on 'naughty' words
'I think it's hilarious how serious people are about [curse words]. Like certain words are naughty, right? And if you're a pastor, you shouldn't say words that are naughty.
"I think if you're a pastor, you shouldn't be unkind to people. I feel that's fair enough, and sometimes those words can be used to be unkind or cruel to people. So fair enough. But to say, like, just in sort of colorful, humorous expression that there's some list of words that God said you're never supposed to [say]?
"It's like if I said something's 'bloody awful,' nobody here would care, but if I was in the U.K., that would make me a bad Christian. Well, you can't really have standards like that, right? It just doesn't even make sense anymore.
"But the thing about that is that there is so much sort of controlled, priggish Christianity out there. That if somebody is offended, [if] they cannot hear my message because I said the word 'shit,' if that's true, the good news for them is that there are countless books and articles and websites that are geared just for them ... The Christian publishing world is their oyster. ...
"But there's a lot of people who are not priggish about their faith or their lives or their selves and their sort of moral uprightness, right? And who are interested maybe in some of these ideas of grace, of community, of suffering, and they aren't at all offended. They think it's funny that someone would use those words, and actually it makes them relax a little bit, to tell you the truth. So you know, that's my audience."
on 'getting closer to God'
'I was in a Q&A ... and this earnest young seminarian said, 'Pastor Nadia, what do you do personally to get closer to God?' And before I even knew I'd said it, I was like, 'What? Nothing. Why would I do that? That's sounds like a horrible idea. I wish he'd leave me alone half the time. Like getting closer feels super sketchy.'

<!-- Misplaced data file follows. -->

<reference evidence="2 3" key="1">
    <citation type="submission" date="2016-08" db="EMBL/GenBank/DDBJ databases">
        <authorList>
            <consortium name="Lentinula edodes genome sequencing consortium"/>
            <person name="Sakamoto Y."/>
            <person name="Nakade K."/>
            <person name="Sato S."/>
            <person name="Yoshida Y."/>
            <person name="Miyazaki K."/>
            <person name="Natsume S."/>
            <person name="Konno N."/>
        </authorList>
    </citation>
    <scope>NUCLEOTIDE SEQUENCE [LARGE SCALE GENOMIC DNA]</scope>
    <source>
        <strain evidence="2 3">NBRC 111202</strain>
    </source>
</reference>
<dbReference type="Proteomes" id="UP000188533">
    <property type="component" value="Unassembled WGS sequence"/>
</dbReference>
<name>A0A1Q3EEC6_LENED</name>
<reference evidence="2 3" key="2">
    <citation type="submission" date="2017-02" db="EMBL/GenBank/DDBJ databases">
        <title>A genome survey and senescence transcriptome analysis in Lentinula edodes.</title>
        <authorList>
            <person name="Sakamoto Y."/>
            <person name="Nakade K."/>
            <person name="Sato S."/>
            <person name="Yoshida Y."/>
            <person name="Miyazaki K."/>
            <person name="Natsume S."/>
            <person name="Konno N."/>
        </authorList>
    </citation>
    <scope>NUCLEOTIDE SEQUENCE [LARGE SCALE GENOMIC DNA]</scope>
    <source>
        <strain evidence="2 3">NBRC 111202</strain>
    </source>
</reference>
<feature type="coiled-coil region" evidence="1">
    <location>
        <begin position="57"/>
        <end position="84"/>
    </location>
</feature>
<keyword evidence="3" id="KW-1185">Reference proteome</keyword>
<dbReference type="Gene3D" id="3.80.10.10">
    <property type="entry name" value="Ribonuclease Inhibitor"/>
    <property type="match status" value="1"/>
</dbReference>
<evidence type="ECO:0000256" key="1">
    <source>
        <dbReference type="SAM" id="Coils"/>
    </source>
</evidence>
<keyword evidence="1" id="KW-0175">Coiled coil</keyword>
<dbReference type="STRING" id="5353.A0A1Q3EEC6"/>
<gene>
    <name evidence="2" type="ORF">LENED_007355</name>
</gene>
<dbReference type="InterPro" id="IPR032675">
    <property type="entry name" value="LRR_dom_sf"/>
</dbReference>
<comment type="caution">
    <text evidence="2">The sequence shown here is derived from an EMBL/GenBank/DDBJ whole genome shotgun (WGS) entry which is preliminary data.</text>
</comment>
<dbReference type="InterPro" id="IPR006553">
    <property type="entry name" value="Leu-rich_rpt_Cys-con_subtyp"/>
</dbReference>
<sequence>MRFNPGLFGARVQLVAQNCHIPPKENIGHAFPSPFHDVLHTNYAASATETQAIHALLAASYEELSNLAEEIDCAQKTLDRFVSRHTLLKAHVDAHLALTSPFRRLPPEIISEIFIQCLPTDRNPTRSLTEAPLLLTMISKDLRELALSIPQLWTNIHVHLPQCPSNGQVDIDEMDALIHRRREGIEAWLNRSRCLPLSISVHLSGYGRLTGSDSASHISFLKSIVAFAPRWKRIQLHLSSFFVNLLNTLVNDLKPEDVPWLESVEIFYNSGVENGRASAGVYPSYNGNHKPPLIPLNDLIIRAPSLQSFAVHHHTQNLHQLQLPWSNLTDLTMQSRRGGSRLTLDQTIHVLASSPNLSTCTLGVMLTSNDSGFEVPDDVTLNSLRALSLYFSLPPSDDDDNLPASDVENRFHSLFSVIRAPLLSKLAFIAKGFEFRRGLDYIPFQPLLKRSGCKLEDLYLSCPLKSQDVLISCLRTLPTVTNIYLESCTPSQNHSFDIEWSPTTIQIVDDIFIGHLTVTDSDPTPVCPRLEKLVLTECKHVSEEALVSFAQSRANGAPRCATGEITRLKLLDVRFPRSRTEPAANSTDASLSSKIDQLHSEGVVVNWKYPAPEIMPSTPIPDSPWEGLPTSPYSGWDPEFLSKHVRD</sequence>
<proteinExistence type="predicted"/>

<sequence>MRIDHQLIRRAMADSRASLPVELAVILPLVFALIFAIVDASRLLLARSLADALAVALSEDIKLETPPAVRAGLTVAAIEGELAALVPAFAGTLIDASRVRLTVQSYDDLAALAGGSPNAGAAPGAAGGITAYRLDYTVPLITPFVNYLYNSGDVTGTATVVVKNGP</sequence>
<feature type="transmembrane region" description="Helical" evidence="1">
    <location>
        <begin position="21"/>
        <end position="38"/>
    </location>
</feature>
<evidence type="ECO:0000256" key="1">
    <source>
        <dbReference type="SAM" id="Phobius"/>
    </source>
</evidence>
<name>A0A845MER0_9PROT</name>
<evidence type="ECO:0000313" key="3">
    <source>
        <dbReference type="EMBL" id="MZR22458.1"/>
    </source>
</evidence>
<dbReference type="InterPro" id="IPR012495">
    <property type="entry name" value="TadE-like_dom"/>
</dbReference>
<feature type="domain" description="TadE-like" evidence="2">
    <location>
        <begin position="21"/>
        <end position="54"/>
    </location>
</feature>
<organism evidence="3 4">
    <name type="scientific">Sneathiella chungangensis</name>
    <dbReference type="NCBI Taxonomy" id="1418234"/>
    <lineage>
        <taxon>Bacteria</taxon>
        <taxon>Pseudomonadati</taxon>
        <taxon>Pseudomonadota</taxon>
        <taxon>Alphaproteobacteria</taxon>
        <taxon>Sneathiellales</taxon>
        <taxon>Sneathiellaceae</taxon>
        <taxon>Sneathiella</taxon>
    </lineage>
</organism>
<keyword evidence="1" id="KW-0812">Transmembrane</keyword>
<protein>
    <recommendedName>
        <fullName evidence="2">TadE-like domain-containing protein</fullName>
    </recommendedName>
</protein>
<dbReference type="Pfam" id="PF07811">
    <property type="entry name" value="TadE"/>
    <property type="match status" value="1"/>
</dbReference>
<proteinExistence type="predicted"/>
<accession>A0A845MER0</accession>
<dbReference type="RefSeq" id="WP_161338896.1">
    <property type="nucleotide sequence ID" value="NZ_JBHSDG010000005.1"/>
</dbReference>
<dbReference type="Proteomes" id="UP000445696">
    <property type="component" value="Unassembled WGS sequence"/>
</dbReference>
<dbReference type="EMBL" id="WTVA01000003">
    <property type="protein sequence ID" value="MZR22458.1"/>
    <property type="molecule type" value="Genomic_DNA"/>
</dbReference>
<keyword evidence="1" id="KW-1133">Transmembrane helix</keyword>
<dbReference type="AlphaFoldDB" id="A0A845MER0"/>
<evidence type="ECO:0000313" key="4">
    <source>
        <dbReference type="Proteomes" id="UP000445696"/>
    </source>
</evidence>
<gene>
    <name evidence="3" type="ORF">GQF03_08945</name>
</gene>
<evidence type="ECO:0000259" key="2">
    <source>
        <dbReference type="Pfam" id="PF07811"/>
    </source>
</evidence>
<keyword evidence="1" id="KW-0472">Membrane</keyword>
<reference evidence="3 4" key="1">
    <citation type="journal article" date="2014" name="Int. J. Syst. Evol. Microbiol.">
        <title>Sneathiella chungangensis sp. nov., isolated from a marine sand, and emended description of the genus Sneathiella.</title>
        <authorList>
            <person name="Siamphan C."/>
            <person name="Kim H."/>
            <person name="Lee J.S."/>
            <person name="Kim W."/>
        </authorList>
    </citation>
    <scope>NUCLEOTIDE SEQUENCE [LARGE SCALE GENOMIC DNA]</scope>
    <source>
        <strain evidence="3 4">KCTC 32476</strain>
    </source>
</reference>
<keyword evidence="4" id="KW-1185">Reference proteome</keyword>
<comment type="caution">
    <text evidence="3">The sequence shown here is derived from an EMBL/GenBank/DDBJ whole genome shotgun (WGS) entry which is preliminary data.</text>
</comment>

"It's not like this fluffy sort of ecstatic 'me and Jesus' warm feeling when these things happen. It's like it's almost always just knocked me on my ass, to where I have to reevaluate an idea I have or something about my life, or I'm forced to look at something I don't want to look at, or forced to sort of again love someone I don't even like. ... It's always something I don't want. I mean, I'm resisting it at every turn, not trying to make it happen.
"So in a way that's how I know it's real. It's not happening because I'm seeking it out or sort of purifying myself into some sanctified version of a human that's now so close to God.
"You know, I think that there are two different versions of Christianity, broadly speaking. There's the one that basically says the focus of the Gospel is the life of the Christian. Leading a certain life. ... The good news is that you can adopt a very particular lifestyle and way of speaking and, you know, listen to K-LOVE in your car and have really particular views on what other people should and shouldn't do in their life and have your quiet time and basically you can sanctify yourself so that you really are no longer ever in the need of grace. ...
"Then the other way of sort of growing into the Christian faith, or like, you know, what a mature Christian looks like, is that the longer that you're exposed to this, the longer you're in this thing, the one thing you know for certain is not a doctrine or what the 'right' lifestyle is. The one thing that you are more and more convicted of is how desperately in need of God's grace you are."
on Christianity and Western individualism
'I think we've really seen Western individualism run amok in religion to varying degrees. Even to just talk about Jesus as 'my personal Lord and Savior,' like he's in your Rolodex between your personal trainer and your personal shopper and your personal, whatever, assistant. 'Oh and then there's my personal lord and savior!' So it's just all about me.
"What happens is there's this tyranny that's created of, 'I can only sort of rest spiritually if I'm certain that I believe all the right things in all the right ways, and that it's really down to me as an individual getting everything right. And it's about me as an individual bearing the suffering of my life in the right way and witnessing to the Gospel in the right way.'
"I don't think it was ever really set up to be like that. That is such a Western sort of post-enlightenment way of thinking that I don't think is in any way implicit in Christianity. But we're so mired in that thinking in our culture that it's so hard to see that it's not just something that we have to always default to.
"That's why I think Christian community can be really subversive in these things. Like showing up for people we don't like. Like gathering around the table with people who we wish weren't invited around the table with us. Being present and maybe even having the opportunity of being changed by somebody we wouldn't have chosen out of a catalog. And getting to share our lives."